Q: How much public debt does Jordan currently carry? How much does it spend servicing that debt?
At the end of 2013, the net public debt was 19.097 billion Jordan dinars [27 billion US dollars, at 1.00 Jordanian dinar = 1.41183 US dollar], representing 79.6 percent of GDP in 2013. It is expected to reach 83 percent of GDP at the end of 2014.
With regard to public debt service, it is estimated that the interest accrued on the public debt will reach 1.1 billion dinars in 2014, of which 885 million dinars is internal debt interest, and 215 million dinars is external debt interest.
Q: Why is the government increasingly borrowing from abroad?
Due to the interruption of the Egyptian gas supply and the arrival of more than 750,000 Syrian refugees in Jordan, financial needs have increased by leaps and bounds. These are impossible to cover through local revenues—especially in the absence of subsidies. It was therefore necessary to borrow in order to fulfill our current monetary obligations. The Ministry of Finance’s strategies to manage public debt aim to diversify sources of available funding. Accordingly, the government has had to borrow from abroad. Conditions have been favorable in terms of maturities and low interest rates. The ministry has done so to ease pressure on the local market and to avoid overcrowding among private sector companies looking to secure bank debt.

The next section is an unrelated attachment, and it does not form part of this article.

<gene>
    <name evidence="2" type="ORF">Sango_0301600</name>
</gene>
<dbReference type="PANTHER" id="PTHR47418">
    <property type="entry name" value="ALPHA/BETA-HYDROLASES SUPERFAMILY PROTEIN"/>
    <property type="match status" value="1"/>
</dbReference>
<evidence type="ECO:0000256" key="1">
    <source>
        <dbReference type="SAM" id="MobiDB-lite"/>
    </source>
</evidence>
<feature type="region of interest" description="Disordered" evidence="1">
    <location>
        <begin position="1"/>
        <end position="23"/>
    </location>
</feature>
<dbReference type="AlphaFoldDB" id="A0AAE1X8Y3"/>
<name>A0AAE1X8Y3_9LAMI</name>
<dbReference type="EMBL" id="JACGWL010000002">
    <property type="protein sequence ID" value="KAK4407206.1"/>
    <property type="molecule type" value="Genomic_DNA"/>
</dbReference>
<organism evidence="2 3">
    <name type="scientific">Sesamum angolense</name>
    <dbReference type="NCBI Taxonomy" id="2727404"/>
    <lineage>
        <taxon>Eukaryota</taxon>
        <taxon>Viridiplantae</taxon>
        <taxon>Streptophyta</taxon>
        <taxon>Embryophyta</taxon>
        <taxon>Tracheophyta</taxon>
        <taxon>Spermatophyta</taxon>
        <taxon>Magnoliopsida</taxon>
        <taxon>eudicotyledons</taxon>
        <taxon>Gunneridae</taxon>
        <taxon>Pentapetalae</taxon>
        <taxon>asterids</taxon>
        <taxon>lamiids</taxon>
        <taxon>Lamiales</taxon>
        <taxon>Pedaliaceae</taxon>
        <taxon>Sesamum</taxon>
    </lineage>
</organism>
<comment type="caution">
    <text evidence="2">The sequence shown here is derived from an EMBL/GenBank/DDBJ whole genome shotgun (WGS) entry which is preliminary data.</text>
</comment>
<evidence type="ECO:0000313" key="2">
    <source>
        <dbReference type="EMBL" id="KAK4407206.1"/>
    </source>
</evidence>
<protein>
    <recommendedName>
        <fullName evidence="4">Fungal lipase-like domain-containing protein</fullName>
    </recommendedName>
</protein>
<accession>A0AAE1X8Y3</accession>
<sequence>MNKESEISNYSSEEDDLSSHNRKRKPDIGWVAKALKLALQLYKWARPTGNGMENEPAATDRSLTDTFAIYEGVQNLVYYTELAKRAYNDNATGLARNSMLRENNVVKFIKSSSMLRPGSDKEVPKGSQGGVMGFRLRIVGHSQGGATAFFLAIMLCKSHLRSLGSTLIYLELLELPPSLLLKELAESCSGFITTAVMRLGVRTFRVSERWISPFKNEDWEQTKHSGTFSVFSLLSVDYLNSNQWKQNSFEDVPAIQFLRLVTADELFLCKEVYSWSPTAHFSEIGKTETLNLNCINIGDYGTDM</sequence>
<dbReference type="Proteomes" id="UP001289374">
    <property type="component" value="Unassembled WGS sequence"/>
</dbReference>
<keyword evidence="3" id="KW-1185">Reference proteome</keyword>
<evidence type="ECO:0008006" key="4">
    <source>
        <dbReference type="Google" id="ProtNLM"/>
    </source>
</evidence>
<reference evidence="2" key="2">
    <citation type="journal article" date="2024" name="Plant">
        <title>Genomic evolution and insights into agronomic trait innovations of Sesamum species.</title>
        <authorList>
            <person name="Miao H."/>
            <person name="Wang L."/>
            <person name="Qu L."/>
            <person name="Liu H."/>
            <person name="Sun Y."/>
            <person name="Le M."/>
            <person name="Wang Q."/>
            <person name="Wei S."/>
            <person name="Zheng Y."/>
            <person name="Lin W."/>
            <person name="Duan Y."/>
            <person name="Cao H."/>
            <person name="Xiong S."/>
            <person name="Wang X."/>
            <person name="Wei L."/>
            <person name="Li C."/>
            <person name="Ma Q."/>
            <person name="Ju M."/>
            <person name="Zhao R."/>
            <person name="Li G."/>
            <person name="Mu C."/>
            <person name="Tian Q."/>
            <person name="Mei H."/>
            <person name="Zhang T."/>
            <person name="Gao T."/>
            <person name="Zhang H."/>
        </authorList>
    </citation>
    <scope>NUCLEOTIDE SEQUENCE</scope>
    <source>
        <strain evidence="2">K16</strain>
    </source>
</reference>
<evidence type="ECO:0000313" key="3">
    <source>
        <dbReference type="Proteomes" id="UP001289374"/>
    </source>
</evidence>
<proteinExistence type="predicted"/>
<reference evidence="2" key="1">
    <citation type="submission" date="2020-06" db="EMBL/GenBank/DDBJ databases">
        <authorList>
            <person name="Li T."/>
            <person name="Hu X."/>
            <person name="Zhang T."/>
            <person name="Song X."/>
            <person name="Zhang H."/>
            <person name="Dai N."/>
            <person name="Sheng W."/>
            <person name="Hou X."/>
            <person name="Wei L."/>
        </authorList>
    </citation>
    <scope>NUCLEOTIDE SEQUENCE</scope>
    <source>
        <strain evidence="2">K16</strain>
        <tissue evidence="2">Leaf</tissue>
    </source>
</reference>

Public debt in 2012 amounted to 16.6 billion dinars. In 2013, this debt rose to about 19.1 billion dinars. This was due mainly to a rise in government borrowing to cover the National Electric Power Company’s losses, which amounted to 1.1 billion dinars through 2012 and 1.3 billion dinars in 2013, as well as to cover the cost of accommodating Syrian refugees, estimated at 1.4 billion dinars according to a 2013 United Nations Development Program report.
Q: How long will the state budget deficit continue to affect the government? When will Jordan have a balanced budget?